Polestar Could Be a Lower Priced Way to Play the EV Sector

Allocating investment dollars to the EV space looks particularly challenging at this juncture, as investor enthusiasm and momentum are driving favored stocks such as Lucid Group, Inc. (NASDAQ: LCID) and Rivian Automotive, Inc. (NASDAQ: RIVN) to extraordinary levels — US$85 billion and US$99 billion stock market capitalizations, respectively — while stocks of most other EV OEMs have struggled. 

A bullish EV investor is then faced with the choice of buying the favored stocks which have been performing well at extended valuations or buying the lower-priced laggards on the assumption that their stock price trends will change.

Another possibility that investors may consider is Polestar Performance AB, a premium electric vehicle manufacturer headquartered in Sweden. In late September, Polestar agreed to merge with SPAC sponsor Gores Guggenheim, Inc. (NASDAQ: GGPI). Gores Guggenheim is trading at US$13.54, which equates to a Polestar enterprise value of around US$27.5 billion. The Polestar-Gores Guggenheim merger is expected to close sometime in 1H 2022.

Note: The enterprise value calculations shown above are based on a US$10.00 share price. A US$13.54 share price equates to about a US$27.5 billion enterprise value.

Polestar was founded in 2017 by Volvo and China’s Zhejiang Geely Holding. It currently makes two models – Polestar 1 (a premium performance hybrid vehicle with a price of around US$155,000), and Polestar 2 (an EV sedan with a US$50,000-US$60,000 price tag). The company sold a combined total of 10,000 of these vehicles in 2020.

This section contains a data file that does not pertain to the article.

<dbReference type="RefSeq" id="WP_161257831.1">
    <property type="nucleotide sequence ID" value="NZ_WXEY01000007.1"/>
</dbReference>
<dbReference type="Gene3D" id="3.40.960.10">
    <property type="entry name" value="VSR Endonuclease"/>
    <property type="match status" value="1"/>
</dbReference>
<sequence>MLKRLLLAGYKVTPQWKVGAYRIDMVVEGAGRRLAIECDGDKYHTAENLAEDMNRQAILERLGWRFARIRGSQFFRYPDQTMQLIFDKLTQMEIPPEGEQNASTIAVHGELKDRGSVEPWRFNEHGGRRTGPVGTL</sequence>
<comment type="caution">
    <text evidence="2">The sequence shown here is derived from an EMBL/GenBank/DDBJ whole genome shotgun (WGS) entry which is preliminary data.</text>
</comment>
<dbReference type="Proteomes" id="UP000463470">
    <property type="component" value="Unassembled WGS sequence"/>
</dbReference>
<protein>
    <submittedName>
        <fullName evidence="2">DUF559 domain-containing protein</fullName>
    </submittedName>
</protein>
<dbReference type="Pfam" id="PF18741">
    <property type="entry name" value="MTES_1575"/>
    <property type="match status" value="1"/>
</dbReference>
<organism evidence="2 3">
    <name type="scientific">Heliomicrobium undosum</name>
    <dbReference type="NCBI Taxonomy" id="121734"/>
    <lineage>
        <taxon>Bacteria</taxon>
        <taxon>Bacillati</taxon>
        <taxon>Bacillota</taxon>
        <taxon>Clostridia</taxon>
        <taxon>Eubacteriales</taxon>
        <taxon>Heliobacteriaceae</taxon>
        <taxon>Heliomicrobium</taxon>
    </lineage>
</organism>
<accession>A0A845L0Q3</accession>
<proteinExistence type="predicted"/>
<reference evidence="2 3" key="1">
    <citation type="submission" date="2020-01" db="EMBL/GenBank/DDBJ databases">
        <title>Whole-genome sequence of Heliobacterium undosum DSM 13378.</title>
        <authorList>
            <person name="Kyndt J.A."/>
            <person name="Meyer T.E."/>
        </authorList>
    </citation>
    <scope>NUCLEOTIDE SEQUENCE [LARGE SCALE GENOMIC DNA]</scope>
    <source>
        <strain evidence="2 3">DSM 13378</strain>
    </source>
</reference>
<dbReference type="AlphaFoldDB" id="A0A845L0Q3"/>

Polestar plans to produce and sell 29,000 aggregate units in 2021, a far higher total than either Lucid (which is producing a handful of Lucid Air models before year-end) or Rivian (which delivered 145 R1T electric pickup trucks in October 2021 but has reportedly pushed back future deliveries to 2022).

As a consequence, Polestar trades at a significantly lower enterprise value and is producing substantially more premium vehicles than either Lucid or Rivian.

By 2023, Polestar hopes to sell its vehicles in more than 30 countries in North America, Europe, the Middle East, and in Asia Pacific regions. Currently, Polestar is selling its vehicles in ten countries throughout North America and Europe.

As is the case with virtually all EV SPAC transactions in the last year, Polestar expects “hockey stick”-type growth in vehicle sales, revenue, and EBITDA over the next handful of years. In 2025, Polestar projects to record US$17.8 billion of revenue and US$2.14 billion of EBITDA.

This implies that Polestar trades at an enterprise value-to-2025E revenue ratio of 1.5x (US$27.5 billion divided by US$17.8 billion), and enterprise value-to-2025E EBITDA ratio of 12.9x. These ratios compare favorably with Lucid’s valuation. Lucid currently trades at enterprise value/revenue and enterprise value/EBITDA ratios of 5.8x and 48x, respectively, based on Lucid’s 2025E projections.

Polestar could be a cheaper (and less overdone?) way to gain exposure to the premium EV OEM segment than investing in Lucid or Rivian. In addition, Polestar has already produced and sold many more vehicles than those companies.  Furthermore, the stock of Polestar’s SPAC sponsor Gores Guggenheim has significantly underperformed Lucid over the past two months, rising about 35% while Lucid has approximately doubled.

Gores Guggenheim, Inc. last traded at US$13.54 on the NASDAQ.

Information for this briefing was found via Edgar and the companies mentioned. The author has no securities or affiliations related to this organization. Not a recommendation to buy or sell. Always do additional research and consult a professional before purchasing a security. The author holds no licenses.

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